A new study shows that a history of anxiety and depression drive suicidal thoughts in students, but having a significant other may limit such thoughts.
An assessment into the prevalence of depression and suicidal thoughts in medical students also found risks for both symptoms, and that having a significant other may lessen a student’s risk for either.
A study conducted by investigators from Loyola University Chicago, presented at the American College of Physicians (ACP) 2019 Internal Medicine Meeting in Philadelphia, PA, sought to understand the both the prevalence and risk factors around depressive thoughts or self-harm thoughts in medical students, as well as lifestyle factors that could be more “protective” from this nature.
Led by Christine Thomas, DO, the team conducted an anonymous survey of students at Loyola University Stritch School of Medicine between July 2017 and June 2018.
Investigators sought demographic information including the students’ history of depression or anxiety, as well as status on regular exercise habits, current relationships, spirituality, and communication and access to family and friends. They were submitted to the Patient Health Questionnaire (PHQ-9), with scores ≥10 indicating major depression—as well as a frequency of self-harm or suicidal ideation based on a five-point scale.
The odds of more frequent suicidal ideation in due part to student demographics was estimated with univariable ordinal logistic regression models.
Of the 700 responses collected from 4 medical school class years over 5 rounds of survey administration, 114 (16.3%) showed consistency of major depression. Another 66 (9.4%) of responses reported student thoughts of self-harm, with most (n= 46; 69.7%) having had self-harm thoughts several days of the week. Another 8 (12.1%) had such thoughts most days of the week, and 12 (18.2%) had such thoughts nearly every day.
The majority of self-harm thought-positive responders were in their first, second, or third year of medical school.
Investigators subjected the 227 initial survey administration responses to a risk and protective factor analyses, which showed that 13% (30) of patients were suffering from major depression, and 7% had thoughts of self-harm. Their findings indicated that a history of depression or anxiety was significantly associated with more frequent suicidal ideation or self-harm (P= .005), and that males were slightly more likely to report frequent thoughts of self-harm than females (P= .058).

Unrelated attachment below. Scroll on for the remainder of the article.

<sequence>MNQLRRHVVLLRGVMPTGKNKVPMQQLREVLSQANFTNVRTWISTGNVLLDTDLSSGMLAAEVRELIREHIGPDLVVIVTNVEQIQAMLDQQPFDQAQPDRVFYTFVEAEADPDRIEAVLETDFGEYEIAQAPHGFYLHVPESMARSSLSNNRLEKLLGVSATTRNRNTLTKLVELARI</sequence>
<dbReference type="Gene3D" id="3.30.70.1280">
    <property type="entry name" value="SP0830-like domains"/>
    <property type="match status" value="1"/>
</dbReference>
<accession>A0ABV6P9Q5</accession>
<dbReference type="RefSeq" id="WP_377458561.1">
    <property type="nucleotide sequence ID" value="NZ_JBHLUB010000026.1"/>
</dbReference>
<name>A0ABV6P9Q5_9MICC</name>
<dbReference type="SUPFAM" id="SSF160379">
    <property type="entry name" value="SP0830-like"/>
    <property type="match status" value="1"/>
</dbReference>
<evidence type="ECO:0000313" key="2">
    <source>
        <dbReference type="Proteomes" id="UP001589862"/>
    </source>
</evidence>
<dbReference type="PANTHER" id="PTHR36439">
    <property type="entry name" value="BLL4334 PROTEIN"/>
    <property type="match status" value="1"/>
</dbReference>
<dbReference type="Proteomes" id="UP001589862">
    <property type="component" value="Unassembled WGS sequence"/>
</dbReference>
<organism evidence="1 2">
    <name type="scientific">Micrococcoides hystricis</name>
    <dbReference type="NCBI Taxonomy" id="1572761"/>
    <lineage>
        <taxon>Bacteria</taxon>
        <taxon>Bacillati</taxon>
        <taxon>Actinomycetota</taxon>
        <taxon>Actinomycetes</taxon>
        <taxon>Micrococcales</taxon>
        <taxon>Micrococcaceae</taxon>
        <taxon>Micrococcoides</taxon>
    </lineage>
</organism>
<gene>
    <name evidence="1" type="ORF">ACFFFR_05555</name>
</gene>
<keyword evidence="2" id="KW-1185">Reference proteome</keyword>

Regarding protective factors, students with a significantly other were nominally less likely to report thoughts of self-harm (P= .047).
The findings were reported at ACP 2019 at the same time as a new review of 347 published articles showing that while physician suicide rates are a significant issue, its machinations and background are not well understood among investigators.
In those findings, investigators reported that prevalent risk factors may include physicians’ specialized knowledge, access to lethal methods, and specialties. Whether having a significant other, spirituality, access to friends and family, and other personality traits are actually protective of physicians’ risks needs to be studied further, they noted.
The Loyola investigators concluded their findings were consistent with previous assessments showing that depression rates among medical students were between 10% and 30%, and suicidal ideation between 6% and 12%. That said, basing depression diagnoses on PHQ-9 may have been inaccruate, as recent evidences shows the test has poor specificity.
Regardless, they expressed hope their survey results serve as a “springboard for future studies attempting to decrease thoughts of self-harm among medical students.”
The study, “Factors Implicated in Thoughts of Suicide and Self-Harm Among Medical Students,” was presented at ACP 2019.